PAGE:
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It's Growing On Us

By Candy Sagon
Washington Post Staff Writer
Wednesday, March 30, 2005; Page F01

We've become a nation of Popeyes. We are eating record amounts of spinach -- five times more fresh spinach than we did in the 1970s and the highest levels since the 1950s, when parents urged their kids to eat spinach to be strong, just like the animated cartoon sailor.

The big difference is that Popeye ate his spinach straight from a can to give him strength before he pummeled his nemesis, Bluto. Americans today have all but abandoned the can for fresh spinach.



_____Strong on Flavor_____
Spinach Recipes
The Facts About Spinach

Who eats the most, men or women?

Women generally consume more spinach than men -- 2.53 pounds per capita annually, compared with 2.21 for men. Women eat more fresh and frozen spinach, while men eat more canned, according to U.S. Department of Agriculture data.

Who eats the least?

Teenagers. Total spinach per capita consumption was lowest for teens (under a pound a year), with teenage girls eating just half a pound -- the lowest among all age groups.

What's the geographical distribution of spinach eaters?

They love it in the West, but not as much in the Midwest.

According to the USDA, the Northeast and the West eat the most fresh spinach, while the South eats the most canned. The Midwest eats the least spinach in all categories.

How good for you is it?

One cup of spinach has 7 calories, but provides 56 percent of the daily recommended amounts of vitamin C, 14 percent of vitamin A and 5 percent of iron.

Who is Popeye?

The spinach hero is credited with spurring a 33 percent increase in spinach consumption, saving the spinach industry during the 1930s Depression, according to King Features. Popeye first appeared as a comic strip in 1929. In 1933, he made his way to cartoons, where he would eat a can of spinach to give him extra strength before a brawl.

-- Candy Sagon

According to figures from the U.S. Department of Agriculture's Economic Research Service, annual consumption of all kinds of spinach -- fresh, frozen and canned -- jumped 66 percent in the decade between 1992 and 2002. Canned spinach slipped to a minuscule portion of the market, but fresh spinach has exploded.

U.S. per capita consumption of spinach has reached 2.4 pounds a year, USDA researchers said in a January 2004 report. This is small compared with some other vegetables -- per capita fresh tomato consumption is almost 18 pounds per person, for example -- but still a huge jump considering that, in the bad ol' days of 1975, we barely choked down 5 ounces of the vitamin-rich, dark green leaves.

What's driving the growth is the popularity of those plastic bags of triple-washed spinach in the supermarket and, in particular, the "explosive growth in . . . baby spinach." Baby spinach increasingly shows up in salads at restaurants, salad bars and at home, says the government.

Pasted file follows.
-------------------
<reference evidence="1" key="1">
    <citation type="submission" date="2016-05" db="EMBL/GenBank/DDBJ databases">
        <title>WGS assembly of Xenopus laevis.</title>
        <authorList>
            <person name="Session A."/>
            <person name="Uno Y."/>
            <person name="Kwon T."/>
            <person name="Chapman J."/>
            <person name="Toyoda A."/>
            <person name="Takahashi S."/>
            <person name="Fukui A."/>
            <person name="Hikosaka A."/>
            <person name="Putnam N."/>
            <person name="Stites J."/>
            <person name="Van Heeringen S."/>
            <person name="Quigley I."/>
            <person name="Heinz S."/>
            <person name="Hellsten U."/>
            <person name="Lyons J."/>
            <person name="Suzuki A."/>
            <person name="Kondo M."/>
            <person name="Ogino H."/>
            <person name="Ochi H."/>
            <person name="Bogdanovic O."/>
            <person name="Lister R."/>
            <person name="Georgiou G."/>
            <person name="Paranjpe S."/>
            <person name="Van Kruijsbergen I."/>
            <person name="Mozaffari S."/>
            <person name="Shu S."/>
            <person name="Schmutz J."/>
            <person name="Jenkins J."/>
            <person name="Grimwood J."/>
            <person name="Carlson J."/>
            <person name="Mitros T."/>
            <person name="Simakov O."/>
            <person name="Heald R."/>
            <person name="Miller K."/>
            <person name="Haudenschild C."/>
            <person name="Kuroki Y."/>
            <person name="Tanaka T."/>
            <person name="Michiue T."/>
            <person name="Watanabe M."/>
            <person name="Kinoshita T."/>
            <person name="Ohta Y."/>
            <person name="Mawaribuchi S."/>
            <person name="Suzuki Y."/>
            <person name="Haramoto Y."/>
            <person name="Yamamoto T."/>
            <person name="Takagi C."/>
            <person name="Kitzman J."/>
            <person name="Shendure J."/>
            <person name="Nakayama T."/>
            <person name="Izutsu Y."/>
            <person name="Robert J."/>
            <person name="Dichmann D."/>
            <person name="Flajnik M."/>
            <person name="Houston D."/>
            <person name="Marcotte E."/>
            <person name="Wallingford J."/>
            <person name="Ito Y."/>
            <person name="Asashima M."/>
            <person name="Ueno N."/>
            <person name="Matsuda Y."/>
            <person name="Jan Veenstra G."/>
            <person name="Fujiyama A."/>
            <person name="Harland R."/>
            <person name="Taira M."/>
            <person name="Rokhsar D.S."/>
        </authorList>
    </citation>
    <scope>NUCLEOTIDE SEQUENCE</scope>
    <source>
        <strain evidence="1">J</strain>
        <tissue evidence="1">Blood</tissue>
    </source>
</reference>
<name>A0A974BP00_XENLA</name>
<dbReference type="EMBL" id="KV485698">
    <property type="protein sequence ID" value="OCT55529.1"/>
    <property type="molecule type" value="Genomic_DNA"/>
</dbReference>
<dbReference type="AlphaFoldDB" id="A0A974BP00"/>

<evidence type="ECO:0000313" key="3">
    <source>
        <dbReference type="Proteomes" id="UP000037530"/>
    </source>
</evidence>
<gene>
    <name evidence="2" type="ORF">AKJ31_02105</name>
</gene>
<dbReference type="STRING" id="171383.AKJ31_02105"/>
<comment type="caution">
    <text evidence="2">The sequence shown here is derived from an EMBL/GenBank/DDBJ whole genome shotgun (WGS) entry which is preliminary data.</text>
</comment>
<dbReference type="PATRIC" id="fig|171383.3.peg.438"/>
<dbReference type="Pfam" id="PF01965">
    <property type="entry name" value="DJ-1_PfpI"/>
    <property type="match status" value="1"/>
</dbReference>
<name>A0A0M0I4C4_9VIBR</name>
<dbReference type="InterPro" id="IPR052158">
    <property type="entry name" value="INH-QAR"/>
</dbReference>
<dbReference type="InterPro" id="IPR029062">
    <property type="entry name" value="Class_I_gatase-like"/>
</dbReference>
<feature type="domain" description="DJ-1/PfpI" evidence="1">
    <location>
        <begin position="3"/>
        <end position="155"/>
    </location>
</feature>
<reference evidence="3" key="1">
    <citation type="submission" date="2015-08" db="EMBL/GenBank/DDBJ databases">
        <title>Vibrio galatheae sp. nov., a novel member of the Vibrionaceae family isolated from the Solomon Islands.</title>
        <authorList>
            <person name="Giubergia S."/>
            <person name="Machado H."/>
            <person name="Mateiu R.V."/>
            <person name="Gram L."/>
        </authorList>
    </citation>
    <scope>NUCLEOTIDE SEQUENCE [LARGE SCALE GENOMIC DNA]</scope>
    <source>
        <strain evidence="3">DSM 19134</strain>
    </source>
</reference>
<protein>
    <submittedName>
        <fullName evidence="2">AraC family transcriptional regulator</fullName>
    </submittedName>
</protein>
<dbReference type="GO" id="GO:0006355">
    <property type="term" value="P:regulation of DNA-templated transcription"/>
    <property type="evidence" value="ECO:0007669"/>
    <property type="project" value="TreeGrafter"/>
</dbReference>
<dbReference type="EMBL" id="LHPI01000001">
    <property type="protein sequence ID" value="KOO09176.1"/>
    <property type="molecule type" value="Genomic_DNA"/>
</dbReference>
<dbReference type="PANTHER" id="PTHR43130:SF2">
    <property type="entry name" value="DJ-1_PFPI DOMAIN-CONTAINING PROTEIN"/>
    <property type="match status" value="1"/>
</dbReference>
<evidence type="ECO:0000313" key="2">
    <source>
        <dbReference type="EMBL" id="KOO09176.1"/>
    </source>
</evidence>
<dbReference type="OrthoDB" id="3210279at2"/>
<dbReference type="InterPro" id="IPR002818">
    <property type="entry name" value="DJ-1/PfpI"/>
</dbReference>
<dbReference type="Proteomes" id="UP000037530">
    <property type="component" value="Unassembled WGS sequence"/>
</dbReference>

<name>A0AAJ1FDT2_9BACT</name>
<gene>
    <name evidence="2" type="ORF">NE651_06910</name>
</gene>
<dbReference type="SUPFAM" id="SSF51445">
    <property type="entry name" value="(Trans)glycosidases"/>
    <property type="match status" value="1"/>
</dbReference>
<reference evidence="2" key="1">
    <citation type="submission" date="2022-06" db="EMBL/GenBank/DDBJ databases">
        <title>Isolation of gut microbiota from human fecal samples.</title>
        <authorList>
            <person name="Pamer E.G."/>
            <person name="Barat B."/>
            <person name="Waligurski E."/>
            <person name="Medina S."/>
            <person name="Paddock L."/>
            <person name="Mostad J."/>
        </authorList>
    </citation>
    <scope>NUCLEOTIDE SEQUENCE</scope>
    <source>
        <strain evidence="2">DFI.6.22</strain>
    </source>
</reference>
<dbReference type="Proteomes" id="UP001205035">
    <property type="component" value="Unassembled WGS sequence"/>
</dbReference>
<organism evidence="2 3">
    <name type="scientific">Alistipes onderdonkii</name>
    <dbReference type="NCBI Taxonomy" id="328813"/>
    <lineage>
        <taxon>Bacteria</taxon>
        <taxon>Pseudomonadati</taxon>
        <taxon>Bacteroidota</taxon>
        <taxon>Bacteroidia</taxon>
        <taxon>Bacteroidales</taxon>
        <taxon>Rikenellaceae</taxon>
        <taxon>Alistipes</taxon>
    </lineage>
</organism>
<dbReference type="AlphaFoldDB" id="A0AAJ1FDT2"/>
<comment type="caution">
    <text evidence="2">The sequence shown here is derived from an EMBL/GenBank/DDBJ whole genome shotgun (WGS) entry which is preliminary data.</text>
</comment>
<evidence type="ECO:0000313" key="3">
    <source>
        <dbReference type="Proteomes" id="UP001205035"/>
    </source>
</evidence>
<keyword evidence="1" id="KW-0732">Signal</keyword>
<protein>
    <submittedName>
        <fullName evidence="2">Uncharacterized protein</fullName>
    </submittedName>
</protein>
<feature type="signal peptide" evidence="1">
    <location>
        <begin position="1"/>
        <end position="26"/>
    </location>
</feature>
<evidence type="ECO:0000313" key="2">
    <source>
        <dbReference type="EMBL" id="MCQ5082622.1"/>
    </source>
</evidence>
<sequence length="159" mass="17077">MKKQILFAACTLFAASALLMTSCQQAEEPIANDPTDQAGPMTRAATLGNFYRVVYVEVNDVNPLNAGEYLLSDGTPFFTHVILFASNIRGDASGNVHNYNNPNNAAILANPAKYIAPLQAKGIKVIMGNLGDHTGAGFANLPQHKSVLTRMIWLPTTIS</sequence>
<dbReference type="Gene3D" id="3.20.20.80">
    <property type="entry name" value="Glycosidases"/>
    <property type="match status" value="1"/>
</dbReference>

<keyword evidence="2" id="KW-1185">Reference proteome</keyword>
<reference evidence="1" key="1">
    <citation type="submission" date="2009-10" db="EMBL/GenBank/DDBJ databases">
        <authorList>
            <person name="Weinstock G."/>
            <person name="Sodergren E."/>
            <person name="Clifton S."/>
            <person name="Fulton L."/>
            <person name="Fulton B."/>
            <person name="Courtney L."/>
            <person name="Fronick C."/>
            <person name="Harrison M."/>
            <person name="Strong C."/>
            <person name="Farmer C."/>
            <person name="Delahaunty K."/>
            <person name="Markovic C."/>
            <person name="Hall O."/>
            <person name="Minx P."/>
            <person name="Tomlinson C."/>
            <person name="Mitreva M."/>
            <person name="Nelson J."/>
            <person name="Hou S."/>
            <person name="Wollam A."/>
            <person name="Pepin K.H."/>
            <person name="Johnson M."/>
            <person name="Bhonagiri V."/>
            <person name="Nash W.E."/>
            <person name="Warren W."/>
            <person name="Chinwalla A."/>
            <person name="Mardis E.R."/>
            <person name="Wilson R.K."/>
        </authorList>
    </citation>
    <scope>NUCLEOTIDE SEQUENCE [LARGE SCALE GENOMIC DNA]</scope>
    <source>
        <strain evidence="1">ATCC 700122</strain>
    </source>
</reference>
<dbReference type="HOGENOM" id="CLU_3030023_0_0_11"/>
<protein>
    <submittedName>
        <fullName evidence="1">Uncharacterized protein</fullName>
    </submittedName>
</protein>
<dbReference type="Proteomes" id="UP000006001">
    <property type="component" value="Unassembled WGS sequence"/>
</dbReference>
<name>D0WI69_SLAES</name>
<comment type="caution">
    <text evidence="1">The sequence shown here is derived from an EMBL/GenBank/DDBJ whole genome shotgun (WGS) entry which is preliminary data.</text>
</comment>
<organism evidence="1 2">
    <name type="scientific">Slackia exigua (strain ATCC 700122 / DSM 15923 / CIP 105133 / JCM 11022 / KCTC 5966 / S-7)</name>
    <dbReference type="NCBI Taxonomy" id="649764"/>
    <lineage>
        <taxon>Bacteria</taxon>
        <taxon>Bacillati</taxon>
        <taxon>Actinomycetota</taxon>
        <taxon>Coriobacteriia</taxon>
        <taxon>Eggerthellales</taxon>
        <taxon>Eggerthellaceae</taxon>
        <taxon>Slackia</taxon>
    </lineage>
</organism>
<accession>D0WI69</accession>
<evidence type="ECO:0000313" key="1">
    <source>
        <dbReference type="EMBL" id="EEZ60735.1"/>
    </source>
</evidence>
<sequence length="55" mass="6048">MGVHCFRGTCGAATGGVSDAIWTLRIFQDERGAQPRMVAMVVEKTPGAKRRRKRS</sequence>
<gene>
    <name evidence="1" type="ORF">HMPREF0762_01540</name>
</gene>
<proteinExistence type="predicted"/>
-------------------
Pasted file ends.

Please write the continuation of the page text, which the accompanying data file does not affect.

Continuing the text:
Spinach has undergone such an extreme makeover that 56 percent of readers surveyed by the food magazine Bon Appetit ranked it as their favorite vegetable, beating out popular choices like asparagus and broccoli. The survey, summarized in the March issue, asked 10,000 readers to rank a dozen vegetables in terms of preference, according to Tanya Steel, New York editor of the magazine.

"This is the seventh time we've done the survey, and spinach, by far, rated as the top favorite. For years, it's been asparagus. We were surprised -- this totally bubbled out of nowhere."

Spinach growers were delighted as well -- but not all that surprised.

Maggie Bezart with Ocean Mist Farms, a major grower of spinach in central California, says the 80-year-old company has seen a steady surge in demand for fresh spinach, particularly in the past five years. "We have increased our spinach production between 7 and 15 percent a year because of the demand for high-quality spinach," she says.

Baby spinach, with its small, flat, tender leaves, was the key to the rebirth, she believes. "Once baby spinach came out, people started eating it fresh, not cooked," Bezart says.

Bags of spinach also have caught on at area farmers markets. Chip and Susan Planck, owners of Wheatland Vegetable Farms in Purcellville, have switched to selling plastic, 8-ounce bags of spinach at the 13 farmers markets where they sell their produce.

"People won't buy it loose if they have to stick their hand into a cold basket and root around in a wet mass," Chip Planck says. "We put it in bags like the supermarket does. Then people will buy a couple bags."

A cool-weather crop, spinach is planted in the late fall and early spring and is harvested until the summer heat sets in, he says. Although California-grown spinach is available year-round in supermarkets, locally grown crops have a shorter season, showing up in farmers markets in late April or early May and lasting through early summer.

Spinach's popularity nationwide began creeping upward in the '80s, with the popularity of salad bars and pre-washed bags of lettuce.


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